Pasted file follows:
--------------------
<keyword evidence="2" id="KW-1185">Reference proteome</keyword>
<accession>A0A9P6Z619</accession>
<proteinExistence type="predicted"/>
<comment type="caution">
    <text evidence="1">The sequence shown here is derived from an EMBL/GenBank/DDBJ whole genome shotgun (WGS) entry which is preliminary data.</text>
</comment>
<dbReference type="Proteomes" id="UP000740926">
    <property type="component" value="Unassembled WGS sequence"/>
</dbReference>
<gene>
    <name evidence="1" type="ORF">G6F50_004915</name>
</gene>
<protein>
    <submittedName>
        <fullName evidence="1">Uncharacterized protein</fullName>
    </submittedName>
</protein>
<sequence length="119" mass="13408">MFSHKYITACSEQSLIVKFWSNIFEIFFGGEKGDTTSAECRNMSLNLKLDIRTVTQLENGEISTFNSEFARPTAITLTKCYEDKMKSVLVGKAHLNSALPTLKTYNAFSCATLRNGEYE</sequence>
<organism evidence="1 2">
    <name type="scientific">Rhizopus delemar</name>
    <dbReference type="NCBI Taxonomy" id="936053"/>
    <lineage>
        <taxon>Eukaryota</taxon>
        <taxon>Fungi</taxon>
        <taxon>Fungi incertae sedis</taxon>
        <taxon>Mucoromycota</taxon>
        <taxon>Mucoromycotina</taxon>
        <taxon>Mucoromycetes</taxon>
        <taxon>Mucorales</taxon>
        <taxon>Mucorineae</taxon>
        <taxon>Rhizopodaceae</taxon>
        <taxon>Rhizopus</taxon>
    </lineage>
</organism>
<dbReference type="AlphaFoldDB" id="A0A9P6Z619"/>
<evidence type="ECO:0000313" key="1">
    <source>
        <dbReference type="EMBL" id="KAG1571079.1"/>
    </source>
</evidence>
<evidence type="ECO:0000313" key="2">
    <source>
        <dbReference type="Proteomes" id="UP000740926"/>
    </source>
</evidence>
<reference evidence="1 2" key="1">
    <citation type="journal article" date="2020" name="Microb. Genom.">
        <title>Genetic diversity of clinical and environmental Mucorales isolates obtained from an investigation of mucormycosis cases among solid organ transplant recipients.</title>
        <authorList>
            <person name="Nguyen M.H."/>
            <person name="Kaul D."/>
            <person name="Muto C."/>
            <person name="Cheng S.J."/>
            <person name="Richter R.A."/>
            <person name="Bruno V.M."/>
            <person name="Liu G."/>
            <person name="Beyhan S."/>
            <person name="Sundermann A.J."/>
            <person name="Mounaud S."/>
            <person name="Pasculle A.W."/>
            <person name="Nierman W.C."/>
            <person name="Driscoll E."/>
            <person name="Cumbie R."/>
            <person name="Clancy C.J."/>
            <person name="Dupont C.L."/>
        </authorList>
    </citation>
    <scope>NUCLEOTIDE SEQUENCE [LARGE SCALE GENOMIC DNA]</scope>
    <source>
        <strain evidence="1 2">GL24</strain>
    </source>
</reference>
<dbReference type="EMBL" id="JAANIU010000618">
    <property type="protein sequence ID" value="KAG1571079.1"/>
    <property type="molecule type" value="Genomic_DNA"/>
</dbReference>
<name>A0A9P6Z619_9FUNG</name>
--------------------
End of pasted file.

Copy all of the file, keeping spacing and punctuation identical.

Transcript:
<keyword evidence="2" id="KW-1185">Reference proteome</keyword>
<accession>A0A9P6Z619</accession>
<proteinExistence type="predicted"/>
<comment type="caution">
    <text evidence="1">The sequence shown here is derived from an EMBL/GenBank/DDBJ whole genome shotgun (WGS) entry which is preliminary data.</text>
</comment>
<dbReference type="Proteomes" id="UP000740926">
    <property type="component" value="Unassembled WGS sequence"/>
</dbReference>
<gene>
    <name evidence="1" type="ORF">G6F50_004915</name>
</gene>
<protein>
    <submittedName>
        <fullName evidence="1">Uncharacterized protein</fullName>
    </submittedName>
</protein>
<sequence length="119" mass="13408">MFSHKYITACSEQSLIVKFWSNIFEIFFGGEKGDTTSAECRNMSLNLKLDIRTVTQLENGEISTFNSEFARPTAITLTKCYEDKMKSVLVGKAHLNSALPTLKTYNAFSCATLRNGEYE</sequence>
<organism evidence="1 2">
    <name type="scientific">Rhizopus delemar</name>
    <dbReference type="NCBI Taxonomy" id="936053"/>
    <lineage>
        <taxon>Eukaryota</taxon>
        <taxon>Fungi</taxon>
        <taxon>Fungi incertae sedis</taxon>
        <taxon>Mucoromycota</taxon>
        <taxon>Mucoromycotina</taxon>
        <taxon>Mucoromycetes</taxon>
        <taxon>Mucorales</taxon>
        <taxon>Mucorineae</taxon>
        <taxon>Rhizopodaceae</taxon>
        <taxon>Rhizopus</taxon>
    </lineage>
</organism>
<dbReference type="AlphaFoldDB" id="A0A9P6Z619"/>
<evidence type="ECO:0000313" key="1">
    <source>
        <dbReference type="EMBL" id="KAG1571079.1"/>
    </source>
</evidence>
<evidence type="ECO:0000313" key="2">
    <source>
        <dbReference type="Proteomes" id="UP000740926"/>
    </source>
</evidence>
<reference evidence="1 2" key="1">
    <citation type="journal article" date="2020" name="Microb. Genom.">
        <title>Genetic diversity of clinical and environmental Mucorales isolates obtained from an investigation of mucormycosis cases among solid organ transplant recipients.</title>
        <authorList>
            <person name="Nguyen M.H."/>
            <person name="Kaul D."/>
            <person name="Muto C."/>
            <person name="Cheng S.J."/>
            <person name="Richter R.A."/>
            <person name="Bruno V.M."/>
            <person name="Liu G."/>
            <person name="Beyhan S."/>
            <person name="Sundermann A.J."/>
            <person name="Mounaud S."/>
            <person name="Pasculle A.W."/>
            <person name="Nierman W.C."/>
            <person name="Driscoll E."/>
            <person name="Cumbie R."/>
            <person name="Clancy C.J."/>
            <person name="Dupont C.L."/>
        </authorList>
    </citation>
    <scope>NUCLEOTIDE SEQUENCE [LARGE SCALE GENOMIC DNA]</scope>
    <source>
        <strain evidence="1 2">GL24</strain>
    </source>
</reference>
<dbReference type="EMBL" id="JAANIU010000618">
    <property type="protein sequence ID" value="KAG1571079.1"/>
    <property type="molecule type" value="Genomic_DNA"/>
</dbReference>
<name>A0A9P6Z619_9FUNG</name>